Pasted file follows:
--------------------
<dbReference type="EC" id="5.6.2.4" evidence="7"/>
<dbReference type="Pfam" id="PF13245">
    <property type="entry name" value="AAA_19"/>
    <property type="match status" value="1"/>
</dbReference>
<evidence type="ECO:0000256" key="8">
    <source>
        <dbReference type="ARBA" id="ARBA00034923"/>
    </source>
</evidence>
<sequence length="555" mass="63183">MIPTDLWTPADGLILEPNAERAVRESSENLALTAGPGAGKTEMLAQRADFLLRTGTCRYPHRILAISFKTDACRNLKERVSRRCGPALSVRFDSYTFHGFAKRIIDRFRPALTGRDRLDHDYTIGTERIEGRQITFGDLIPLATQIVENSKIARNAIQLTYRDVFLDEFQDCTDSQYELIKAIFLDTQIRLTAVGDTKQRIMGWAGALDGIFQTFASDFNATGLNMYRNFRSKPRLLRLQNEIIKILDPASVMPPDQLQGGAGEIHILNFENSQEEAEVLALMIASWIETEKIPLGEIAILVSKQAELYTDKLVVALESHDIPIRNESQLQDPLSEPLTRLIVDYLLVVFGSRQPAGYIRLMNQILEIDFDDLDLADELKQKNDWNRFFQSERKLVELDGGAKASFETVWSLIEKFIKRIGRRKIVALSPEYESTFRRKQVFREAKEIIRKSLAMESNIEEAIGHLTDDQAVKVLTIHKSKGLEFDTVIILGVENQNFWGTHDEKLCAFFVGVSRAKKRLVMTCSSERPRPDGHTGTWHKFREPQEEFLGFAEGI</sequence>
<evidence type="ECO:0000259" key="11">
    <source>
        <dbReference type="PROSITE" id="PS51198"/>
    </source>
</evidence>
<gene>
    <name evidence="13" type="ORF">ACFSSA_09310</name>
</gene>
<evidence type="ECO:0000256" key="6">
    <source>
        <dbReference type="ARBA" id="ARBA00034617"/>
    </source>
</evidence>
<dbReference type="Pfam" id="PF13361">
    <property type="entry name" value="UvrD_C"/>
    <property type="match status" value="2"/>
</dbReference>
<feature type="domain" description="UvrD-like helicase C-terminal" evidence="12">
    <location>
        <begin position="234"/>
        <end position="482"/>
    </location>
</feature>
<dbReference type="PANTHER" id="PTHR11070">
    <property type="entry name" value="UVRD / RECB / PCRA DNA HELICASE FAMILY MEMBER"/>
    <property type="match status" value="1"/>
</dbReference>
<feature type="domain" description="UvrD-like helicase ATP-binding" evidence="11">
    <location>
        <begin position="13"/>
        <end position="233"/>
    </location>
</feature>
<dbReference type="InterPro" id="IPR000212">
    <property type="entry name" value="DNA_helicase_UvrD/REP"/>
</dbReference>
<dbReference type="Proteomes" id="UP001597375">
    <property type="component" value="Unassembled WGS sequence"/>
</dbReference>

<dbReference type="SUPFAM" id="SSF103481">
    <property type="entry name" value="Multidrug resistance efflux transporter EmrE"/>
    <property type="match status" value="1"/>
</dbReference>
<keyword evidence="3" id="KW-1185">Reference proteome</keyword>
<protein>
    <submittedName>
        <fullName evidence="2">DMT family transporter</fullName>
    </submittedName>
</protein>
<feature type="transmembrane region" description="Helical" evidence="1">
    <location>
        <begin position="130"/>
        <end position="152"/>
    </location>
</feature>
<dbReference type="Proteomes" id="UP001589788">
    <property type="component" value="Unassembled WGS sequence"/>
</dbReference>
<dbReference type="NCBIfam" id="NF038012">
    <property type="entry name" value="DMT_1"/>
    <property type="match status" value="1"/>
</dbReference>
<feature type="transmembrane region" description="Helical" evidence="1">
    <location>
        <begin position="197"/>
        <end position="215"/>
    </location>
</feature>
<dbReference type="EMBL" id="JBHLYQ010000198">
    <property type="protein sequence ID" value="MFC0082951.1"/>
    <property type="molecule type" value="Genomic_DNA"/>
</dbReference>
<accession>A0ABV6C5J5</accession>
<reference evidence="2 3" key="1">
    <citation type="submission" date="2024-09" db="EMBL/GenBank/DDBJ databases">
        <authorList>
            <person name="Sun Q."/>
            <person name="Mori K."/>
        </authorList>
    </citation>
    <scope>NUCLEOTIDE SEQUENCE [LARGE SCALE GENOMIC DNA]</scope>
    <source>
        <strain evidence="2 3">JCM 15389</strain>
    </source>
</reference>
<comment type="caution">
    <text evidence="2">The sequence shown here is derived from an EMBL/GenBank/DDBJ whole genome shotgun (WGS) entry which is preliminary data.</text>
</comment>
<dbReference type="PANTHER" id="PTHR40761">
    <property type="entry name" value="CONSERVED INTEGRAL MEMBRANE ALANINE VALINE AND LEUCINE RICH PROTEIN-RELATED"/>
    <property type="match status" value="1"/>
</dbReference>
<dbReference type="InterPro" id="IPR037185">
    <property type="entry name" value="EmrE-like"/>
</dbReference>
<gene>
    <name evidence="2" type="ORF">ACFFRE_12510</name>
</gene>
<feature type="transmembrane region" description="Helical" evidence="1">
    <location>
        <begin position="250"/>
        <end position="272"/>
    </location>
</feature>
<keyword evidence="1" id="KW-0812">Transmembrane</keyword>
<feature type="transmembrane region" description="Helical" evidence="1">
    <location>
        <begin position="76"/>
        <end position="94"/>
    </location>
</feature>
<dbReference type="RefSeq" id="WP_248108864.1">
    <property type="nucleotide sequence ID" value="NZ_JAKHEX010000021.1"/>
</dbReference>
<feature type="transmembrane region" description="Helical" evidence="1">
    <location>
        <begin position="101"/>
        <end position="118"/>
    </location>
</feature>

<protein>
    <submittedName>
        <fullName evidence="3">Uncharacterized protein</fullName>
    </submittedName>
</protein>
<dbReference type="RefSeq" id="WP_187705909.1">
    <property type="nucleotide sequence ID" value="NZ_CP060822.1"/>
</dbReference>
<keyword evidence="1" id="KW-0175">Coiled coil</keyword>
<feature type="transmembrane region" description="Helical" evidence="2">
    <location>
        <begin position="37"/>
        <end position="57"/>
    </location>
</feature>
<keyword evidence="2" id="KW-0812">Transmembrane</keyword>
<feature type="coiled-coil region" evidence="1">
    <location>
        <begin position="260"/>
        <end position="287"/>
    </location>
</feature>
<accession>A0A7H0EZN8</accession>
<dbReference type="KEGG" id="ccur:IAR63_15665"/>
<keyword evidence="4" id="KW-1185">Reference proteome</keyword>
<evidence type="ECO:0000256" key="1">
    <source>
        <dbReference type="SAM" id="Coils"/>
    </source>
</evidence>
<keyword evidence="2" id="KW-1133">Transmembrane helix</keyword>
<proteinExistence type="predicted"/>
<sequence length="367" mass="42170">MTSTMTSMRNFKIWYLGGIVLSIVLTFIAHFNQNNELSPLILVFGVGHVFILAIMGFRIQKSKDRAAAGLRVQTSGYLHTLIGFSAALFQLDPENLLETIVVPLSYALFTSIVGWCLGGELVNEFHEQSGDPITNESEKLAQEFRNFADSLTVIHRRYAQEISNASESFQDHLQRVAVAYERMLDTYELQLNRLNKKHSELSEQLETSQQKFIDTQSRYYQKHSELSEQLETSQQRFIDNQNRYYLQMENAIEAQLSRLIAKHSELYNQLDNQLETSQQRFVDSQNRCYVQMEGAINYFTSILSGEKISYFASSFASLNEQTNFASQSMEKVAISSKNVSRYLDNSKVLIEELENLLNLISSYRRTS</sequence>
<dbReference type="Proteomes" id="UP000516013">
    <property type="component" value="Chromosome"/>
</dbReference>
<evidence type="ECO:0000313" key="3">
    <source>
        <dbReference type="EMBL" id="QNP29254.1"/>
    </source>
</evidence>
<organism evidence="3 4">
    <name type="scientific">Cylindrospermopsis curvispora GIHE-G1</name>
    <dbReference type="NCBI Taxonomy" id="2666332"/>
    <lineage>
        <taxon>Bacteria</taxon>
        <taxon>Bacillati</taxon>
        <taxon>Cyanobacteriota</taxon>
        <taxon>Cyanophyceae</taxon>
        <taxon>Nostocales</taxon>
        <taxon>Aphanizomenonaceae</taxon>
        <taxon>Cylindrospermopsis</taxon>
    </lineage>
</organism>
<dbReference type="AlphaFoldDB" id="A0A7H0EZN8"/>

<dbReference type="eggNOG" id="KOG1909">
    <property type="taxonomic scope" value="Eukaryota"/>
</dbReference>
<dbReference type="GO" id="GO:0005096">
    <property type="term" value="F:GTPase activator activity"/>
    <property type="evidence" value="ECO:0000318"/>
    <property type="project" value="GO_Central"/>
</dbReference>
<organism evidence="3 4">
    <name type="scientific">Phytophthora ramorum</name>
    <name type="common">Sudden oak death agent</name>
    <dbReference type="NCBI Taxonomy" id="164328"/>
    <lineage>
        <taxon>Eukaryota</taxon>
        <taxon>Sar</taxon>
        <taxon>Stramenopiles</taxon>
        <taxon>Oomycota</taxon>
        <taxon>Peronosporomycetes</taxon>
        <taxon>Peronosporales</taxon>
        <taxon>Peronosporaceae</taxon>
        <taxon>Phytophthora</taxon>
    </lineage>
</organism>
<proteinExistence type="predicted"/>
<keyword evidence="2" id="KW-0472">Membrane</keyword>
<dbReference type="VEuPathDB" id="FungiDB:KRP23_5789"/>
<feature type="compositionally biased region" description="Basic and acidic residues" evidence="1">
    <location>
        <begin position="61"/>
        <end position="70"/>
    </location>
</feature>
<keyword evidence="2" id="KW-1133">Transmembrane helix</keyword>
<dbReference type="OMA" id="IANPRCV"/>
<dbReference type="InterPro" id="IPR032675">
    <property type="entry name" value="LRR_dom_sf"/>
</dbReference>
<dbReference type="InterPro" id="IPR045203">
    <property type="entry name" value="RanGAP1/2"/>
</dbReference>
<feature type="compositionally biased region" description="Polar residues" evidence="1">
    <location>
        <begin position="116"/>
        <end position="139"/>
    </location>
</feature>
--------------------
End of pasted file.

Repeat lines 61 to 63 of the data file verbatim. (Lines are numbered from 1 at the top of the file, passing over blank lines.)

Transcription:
<feature type="transmembrane region" description="Helical" evidence="1">
    <location>
        <begin position="130"/>